How China Cracked Down Hard Over Tianjin Blasts


The Tianjin blasts caused a shockwave that spread beyond the harbour port. Chief among them was the silence of authorities as social media reports spread. IBT (India) reports that Chinese censors have ‘punished’ over 50 websites and more than 360 individual accounts for ‘spreading rumours’ related to the Tianjin blasts. Their sanctions include deleting posts, and suspending accounts and websites they accuse of disrupting society and contributing to moral decay.

Is China Playing Political Star Wars?

The New York Times advises Tianjin officials are struggling to contain political fallout, as angry relatives demand answers. So-called ‘star bloggers’ were among their targets after they compared the Tianjin blasts to atomic bombs dropped on Hiroshima and Nagasaki 70 years ago almost to the day. Clearly, they regard this expression of digital culture unruly and wish to stamp the star bloggers out. This is regardless of the associated resentment spreading among loved ones of those who died so unnecessarily in the Tianjin blasts.

How China Failed to Stop the Digital Riot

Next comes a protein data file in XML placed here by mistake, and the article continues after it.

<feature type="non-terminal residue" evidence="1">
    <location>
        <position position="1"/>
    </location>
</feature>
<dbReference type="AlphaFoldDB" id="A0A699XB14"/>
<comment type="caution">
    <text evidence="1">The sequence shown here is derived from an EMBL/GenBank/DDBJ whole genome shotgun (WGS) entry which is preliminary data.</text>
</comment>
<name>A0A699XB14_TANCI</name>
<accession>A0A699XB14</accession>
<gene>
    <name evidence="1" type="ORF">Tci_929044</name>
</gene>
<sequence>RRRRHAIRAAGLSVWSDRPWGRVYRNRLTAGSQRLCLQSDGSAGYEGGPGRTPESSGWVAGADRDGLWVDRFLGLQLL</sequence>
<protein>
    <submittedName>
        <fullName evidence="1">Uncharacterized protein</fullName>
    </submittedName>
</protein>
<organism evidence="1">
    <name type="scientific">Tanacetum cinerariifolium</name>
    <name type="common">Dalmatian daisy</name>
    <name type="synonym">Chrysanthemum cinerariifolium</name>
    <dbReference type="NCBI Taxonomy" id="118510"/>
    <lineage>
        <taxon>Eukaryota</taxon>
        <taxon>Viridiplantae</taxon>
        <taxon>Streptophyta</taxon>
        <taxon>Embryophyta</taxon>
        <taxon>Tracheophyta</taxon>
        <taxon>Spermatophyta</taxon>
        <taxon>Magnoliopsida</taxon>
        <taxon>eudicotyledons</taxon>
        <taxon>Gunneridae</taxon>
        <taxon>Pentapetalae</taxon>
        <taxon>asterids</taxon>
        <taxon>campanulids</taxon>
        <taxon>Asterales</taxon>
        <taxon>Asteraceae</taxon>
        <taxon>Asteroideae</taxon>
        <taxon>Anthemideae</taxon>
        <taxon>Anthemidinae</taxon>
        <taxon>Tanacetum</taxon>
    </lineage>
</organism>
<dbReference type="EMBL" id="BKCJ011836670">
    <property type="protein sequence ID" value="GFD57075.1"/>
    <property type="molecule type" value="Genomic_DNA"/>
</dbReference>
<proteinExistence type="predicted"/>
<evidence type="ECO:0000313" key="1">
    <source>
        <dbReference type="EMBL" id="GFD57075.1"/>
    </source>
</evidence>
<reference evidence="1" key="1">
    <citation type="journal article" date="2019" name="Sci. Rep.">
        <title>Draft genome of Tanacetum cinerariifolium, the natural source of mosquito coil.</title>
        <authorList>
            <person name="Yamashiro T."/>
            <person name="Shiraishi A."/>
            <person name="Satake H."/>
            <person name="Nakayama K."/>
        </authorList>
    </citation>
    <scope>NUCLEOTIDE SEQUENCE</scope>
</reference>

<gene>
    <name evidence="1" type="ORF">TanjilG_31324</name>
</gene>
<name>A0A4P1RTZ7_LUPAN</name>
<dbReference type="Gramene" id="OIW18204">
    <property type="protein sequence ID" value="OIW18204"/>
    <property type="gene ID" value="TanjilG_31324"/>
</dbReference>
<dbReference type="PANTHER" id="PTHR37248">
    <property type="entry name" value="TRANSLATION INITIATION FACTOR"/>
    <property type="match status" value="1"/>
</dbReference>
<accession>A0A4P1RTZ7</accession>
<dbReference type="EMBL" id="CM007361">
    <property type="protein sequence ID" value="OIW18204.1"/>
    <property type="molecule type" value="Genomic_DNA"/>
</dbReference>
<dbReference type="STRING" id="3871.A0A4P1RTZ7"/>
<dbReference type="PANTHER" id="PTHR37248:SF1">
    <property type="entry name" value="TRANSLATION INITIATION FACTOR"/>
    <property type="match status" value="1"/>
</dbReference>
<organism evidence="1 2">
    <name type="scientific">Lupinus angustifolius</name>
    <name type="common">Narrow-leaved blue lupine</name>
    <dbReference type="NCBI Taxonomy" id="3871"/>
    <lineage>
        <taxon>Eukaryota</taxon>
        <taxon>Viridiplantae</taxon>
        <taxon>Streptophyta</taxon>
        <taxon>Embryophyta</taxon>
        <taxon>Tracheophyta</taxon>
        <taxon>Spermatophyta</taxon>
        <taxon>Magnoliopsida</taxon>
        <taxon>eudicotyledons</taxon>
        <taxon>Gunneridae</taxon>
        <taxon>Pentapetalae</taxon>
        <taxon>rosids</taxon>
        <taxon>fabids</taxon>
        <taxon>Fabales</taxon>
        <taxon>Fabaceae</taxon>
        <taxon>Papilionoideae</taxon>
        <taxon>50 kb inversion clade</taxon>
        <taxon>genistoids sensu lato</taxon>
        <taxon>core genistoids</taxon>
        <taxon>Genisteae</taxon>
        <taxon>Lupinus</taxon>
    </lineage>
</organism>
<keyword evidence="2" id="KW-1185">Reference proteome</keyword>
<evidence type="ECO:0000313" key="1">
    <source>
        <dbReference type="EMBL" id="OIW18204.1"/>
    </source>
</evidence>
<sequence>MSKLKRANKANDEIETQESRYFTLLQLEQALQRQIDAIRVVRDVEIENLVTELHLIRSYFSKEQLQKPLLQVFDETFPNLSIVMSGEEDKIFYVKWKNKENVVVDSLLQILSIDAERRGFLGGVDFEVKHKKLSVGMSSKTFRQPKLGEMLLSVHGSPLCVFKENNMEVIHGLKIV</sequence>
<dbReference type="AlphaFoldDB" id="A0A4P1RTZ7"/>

IBT comments that China, “which has a repressive policy that ensures tight monitoring on the flow of news, failed to contain the spread of information on social media accounts”. The protests were fiercely critical of logistics company Rui Hai International for storing listed chemicals so close to worker dormitories and other residential facilities.

The information leached out through Weibo and WeChat pages while officials continued streaming soapies on television. This was absurd, given that every Tianjin resident either saw the smoke or heard the deafening thunder of the Tianjin blasts. Just as occurred at the Chernobyl disaster, officialdom was slow to react and this may have caused more deaths than necessary.

Breaking News: More Fallout from Tianjin Blasts

As I write, news breaks that sodium cyanide has seeped into drainage pipes under port facilities. This is one of most rapidly acting of all known poisons, and attacks the respiratory system.


About Author

Social Brand Watch (SBW) is a collection of experts in digital, mobile and social media in China. SBW was created to complement Resonance's China Social Branding Report, a bi-weekly report focusing on modern marketing methods of the world's top brands in China.

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